Nowadays the technology dramatically cut the cost of travelling, but there are so many people willing to explore that the only unexplored places are remote and expensive to reach, like open space and the bottom of the seas. Therefore those who share the spirit of the kind of explorer who's just willing to expand their culture mix up with common tourists.

In the context of the advanced civilization mentioned in the question I think that all the exploration should be self funded as much as some tourists today are willing to put a big chunk of their savings in some trips that they hope they'll be worth remembering for the rest of their lives. They are the best proof that exploration does not have to be motivated by greed.

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  • $\begingroup$ The idea of self funded explorations is really interesting, but what would prevent the ruling family to take advantage of it ? (I mean to find a way to be part of the funding or something like that) $\endgroup$ – Emie Feb 5 '20 at 16:21
  • $\begingroup$ Self funded should be fully self funded. Nowadays there are people who save for a life to pay for their round the world trip by themselves. In the context of the question a member of a powerful family might be willing to cajole or defraud other family members or people of the lower classes in order to put up the required sum. $\endgroup$ – FluidCode Feb 5 '20 at 17:14
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    $\begingroup$ BTW. I just thought that involving some parties with selfish interest doesn't mean it will always end up in the worst case scenario. If I remember correctly the expedition of the Beagle was funded by the British Admiralty. $\endgroup$ – FluidCode Feb 5 '20 at 18:04
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To show off for other countries

Space exploration has been mentioned, but I think it deserves more attention, as it's probably the best modern example. For a few years, NASA used over 4% of the budget of the USA (see https://en.wikipedia.org/wiki/Budget_of_NASA ) and your country could perhaps spend even more with similar motives, even without nukes in the picture.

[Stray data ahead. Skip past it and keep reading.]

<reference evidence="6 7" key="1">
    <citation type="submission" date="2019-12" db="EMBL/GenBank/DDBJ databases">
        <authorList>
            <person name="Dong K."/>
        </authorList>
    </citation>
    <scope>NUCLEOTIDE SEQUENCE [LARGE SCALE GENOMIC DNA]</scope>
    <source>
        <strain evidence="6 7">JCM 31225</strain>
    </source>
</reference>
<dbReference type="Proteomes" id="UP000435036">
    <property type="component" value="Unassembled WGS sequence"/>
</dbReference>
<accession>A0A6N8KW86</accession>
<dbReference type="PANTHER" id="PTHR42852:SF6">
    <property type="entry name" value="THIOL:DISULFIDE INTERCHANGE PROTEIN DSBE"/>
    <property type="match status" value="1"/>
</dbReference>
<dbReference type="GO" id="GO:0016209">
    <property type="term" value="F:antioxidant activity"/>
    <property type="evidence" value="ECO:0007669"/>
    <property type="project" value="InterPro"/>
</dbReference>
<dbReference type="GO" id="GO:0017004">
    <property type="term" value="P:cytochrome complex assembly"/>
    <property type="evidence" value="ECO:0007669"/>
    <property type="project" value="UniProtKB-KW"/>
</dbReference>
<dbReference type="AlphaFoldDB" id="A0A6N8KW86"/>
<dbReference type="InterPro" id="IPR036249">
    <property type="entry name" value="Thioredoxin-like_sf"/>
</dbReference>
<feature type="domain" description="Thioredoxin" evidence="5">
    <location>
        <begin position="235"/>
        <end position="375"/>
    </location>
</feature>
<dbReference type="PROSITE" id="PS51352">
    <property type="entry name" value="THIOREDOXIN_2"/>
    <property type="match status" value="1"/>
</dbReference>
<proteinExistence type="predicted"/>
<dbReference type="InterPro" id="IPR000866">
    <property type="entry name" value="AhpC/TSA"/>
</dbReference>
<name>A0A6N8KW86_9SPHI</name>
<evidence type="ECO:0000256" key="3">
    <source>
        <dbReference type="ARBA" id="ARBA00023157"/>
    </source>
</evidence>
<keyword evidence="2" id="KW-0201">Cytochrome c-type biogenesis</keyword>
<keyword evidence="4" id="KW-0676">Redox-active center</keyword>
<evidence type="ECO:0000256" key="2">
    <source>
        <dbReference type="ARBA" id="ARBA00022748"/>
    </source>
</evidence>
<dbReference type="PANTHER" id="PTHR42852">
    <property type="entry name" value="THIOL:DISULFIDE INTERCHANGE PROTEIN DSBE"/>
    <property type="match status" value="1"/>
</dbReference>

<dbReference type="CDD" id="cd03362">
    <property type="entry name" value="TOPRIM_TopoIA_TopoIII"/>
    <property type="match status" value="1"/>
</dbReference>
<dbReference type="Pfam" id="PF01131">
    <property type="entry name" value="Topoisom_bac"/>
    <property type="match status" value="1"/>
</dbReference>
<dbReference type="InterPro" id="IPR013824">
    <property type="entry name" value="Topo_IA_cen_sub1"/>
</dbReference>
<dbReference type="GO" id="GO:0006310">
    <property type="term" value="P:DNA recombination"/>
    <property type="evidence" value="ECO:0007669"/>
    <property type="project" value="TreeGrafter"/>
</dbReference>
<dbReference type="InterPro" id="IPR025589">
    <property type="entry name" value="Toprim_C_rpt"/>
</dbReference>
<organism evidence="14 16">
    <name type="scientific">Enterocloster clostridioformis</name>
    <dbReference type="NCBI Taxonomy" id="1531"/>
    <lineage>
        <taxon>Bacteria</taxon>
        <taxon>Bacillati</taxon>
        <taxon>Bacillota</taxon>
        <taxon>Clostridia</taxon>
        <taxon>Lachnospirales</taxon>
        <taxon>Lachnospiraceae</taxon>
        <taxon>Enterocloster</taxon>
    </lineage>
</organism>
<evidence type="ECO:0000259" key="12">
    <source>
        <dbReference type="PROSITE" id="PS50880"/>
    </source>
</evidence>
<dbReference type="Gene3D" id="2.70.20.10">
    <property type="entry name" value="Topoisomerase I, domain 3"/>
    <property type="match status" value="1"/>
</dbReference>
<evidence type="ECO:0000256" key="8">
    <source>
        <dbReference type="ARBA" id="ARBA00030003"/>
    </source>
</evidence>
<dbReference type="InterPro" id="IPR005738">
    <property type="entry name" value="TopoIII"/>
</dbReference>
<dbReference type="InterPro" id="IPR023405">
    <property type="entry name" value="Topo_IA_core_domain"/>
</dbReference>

One option would be too keep the knowledge about the world secret, and only show off the results. If your country can start selling exotic peppers, or rare shades of mother-of-pearl to competing countries, this not only generates a profit, but it shows everyone that you're a force to be reckoned with. This would perhaps be particularly relevant if your country is fairly closed to the outside, with neighbours not having an all too clear picture of it's real strength and level of technology, but cold probably be a factor anyway.

Maybe this isn't quite as noble, but without knowing more about your world I thought it might be worth considering.

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Isn't this the entire premise of Star Trek (OS & TNG)? To seek out new life & new civilisations, not for conquest or exploitation but to culturally & scientifically enrich society through discovery and diplomacy.

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  • $\begingroup$ Yes, I recall that TNG was based on a popular prairie western kind of drama about exploring. $\endgroup$ – Todd Feb 5 '20 at 14:15
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You have not placed on the table one important (very important) piece of information:

How technologically advanced is your civilization?

If the U.F.O phenomena is "really" about advanced extraterrestrial beings visiting Earth it looks like they do not intend to destroy our culture.

Even the fictional fierce aliens from the Predator franchise https://en.wikipedia.org/wiki/The_Predator_(film) are not motivated by a desire of colonization. They want to hunt some of us :(. But they keep themselves hidden most of the time.

An advanced civilization could make world exploration without destroying a newly visited less advanced civilization. May be it has been done by the mythological "Atlantis" from Atlantida. According Plato's information they were very advanced, but they never influenced other civilizations.

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  • $\begingroup$ What is U.F.O phenomena ? $\endgroup$ – Emie Feb 5 '20 at 11:57